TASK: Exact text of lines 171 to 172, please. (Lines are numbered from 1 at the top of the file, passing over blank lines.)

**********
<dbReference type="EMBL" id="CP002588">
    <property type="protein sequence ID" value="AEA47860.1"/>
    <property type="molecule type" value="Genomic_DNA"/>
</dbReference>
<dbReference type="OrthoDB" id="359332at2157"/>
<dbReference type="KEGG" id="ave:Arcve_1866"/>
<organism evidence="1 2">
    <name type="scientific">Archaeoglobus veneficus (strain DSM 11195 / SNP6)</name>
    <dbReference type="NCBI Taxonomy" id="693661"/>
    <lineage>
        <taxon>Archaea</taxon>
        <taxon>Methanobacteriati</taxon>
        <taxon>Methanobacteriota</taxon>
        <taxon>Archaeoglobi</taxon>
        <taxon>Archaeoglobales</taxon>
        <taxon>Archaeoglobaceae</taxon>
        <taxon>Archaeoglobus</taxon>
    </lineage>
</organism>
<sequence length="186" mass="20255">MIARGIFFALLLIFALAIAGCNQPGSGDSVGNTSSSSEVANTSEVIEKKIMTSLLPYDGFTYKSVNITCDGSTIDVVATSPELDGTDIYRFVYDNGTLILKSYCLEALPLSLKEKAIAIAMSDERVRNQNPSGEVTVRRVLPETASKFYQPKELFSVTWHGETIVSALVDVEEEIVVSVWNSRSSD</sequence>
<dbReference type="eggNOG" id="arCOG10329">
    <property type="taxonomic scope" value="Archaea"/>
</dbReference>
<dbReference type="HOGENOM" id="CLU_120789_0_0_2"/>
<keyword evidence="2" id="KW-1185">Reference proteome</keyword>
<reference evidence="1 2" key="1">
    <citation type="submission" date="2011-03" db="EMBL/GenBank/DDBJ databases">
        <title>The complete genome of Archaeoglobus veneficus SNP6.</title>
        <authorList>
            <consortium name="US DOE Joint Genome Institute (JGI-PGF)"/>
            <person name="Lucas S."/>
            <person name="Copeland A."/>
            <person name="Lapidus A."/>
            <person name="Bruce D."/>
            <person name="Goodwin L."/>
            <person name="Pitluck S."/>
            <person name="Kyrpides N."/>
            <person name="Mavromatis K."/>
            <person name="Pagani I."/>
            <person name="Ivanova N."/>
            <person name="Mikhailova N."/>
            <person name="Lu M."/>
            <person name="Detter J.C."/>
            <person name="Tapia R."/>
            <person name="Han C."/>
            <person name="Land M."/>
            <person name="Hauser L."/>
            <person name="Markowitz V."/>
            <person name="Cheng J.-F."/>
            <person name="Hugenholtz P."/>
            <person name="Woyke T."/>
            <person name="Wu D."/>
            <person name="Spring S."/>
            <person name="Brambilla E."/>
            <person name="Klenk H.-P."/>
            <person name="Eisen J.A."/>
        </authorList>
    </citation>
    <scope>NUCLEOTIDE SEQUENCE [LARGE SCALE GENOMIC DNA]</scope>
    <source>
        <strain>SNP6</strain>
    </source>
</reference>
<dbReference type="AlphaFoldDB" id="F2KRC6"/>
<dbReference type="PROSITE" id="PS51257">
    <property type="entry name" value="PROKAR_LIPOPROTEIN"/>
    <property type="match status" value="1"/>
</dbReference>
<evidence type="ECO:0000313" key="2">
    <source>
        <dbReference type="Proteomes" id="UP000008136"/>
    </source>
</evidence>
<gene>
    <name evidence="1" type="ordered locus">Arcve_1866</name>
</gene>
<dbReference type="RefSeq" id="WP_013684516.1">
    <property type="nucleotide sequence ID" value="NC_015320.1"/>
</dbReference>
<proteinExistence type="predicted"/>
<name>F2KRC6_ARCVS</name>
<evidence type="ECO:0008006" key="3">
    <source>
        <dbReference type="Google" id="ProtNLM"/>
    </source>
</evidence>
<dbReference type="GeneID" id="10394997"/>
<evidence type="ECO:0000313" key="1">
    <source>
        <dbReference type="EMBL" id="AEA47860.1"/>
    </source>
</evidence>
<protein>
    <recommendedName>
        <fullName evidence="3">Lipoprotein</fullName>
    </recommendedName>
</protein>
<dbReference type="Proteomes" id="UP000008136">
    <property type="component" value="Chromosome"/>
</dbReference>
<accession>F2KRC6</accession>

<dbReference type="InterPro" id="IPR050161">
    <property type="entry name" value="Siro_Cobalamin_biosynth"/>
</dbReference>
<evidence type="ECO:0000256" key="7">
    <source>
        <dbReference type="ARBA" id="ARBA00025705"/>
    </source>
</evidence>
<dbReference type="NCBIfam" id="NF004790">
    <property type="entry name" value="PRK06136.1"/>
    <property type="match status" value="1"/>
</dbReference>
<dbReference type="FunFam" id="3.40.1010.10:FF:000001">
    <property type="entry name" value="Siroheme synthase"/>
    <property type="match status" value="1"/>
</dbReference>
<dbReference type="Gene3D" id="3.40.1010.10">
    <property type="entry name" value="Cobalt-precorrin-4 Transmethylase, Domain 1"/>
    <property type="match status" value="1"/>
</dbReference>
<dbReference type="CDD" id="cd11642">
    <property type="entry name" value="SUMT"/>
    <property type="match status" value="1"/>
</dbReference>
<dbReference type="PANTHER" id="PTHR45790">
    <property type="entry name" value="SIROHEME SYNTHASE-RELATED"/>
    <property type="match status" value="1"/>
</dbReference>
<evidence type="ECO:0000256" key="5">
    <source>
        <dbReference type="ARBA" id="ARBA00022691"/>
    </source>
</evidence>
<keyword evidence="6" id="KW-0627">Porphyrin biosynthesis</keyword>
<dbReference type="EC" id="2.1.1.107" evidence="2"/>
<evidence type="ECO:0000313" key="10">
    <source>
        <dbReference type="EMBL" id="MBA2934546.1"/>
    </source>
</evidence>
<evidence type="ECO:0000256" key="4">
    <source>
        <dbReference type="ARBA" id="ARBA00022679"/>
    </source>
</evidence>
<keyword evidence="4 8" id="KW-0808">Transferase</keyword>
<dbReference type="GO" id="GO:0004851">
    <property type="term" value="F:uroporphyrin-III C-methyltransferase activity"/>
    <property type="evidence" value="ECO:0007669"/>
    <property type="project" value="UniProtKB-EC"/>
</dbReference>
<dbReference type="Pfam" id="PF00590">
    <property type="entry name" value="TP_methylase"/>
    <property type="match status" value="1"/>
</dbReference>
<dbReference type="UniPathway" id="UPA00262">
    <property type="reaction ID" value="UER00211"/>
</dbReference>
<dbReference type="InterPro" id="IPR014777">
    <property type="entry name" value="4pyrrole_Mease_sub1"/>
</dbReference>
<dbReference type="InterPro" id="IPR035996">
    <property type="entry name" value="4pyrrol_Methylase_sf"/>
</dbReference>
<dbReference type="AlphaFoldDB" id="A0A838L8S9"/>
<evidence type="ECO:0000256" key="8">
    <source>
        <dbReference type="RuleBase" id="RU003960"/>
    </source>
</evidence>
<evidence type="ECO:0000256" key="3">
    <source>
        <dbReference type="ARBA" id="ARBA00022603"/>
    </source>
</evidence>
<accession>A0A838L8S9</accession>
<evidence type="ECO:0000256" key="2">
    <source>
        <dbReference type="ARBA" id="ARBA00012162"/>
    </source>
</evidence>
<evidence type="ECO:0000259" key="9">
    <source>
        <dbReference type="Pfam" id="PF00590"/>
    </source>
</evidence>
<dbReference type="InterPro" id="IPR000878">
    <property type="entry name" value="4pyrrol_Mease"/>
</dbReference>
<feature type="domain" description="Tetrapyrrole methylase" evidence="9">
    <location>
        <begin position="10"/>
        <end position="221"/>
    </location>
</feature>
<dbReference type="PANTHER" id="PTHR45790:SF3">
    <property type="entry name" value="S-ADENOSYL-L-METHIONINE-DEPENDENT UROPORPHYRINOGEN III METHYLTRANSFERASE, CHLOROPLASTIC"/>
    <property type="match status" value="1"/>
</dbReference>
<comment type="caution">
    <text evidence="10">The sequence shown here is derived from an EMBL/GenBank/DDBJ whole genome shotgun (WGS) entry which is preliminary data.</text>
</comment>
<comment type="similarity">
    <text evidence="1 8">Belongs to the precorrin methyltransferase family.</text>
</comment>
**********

</evidence>
<evidence type="ECO:0000256" key="3">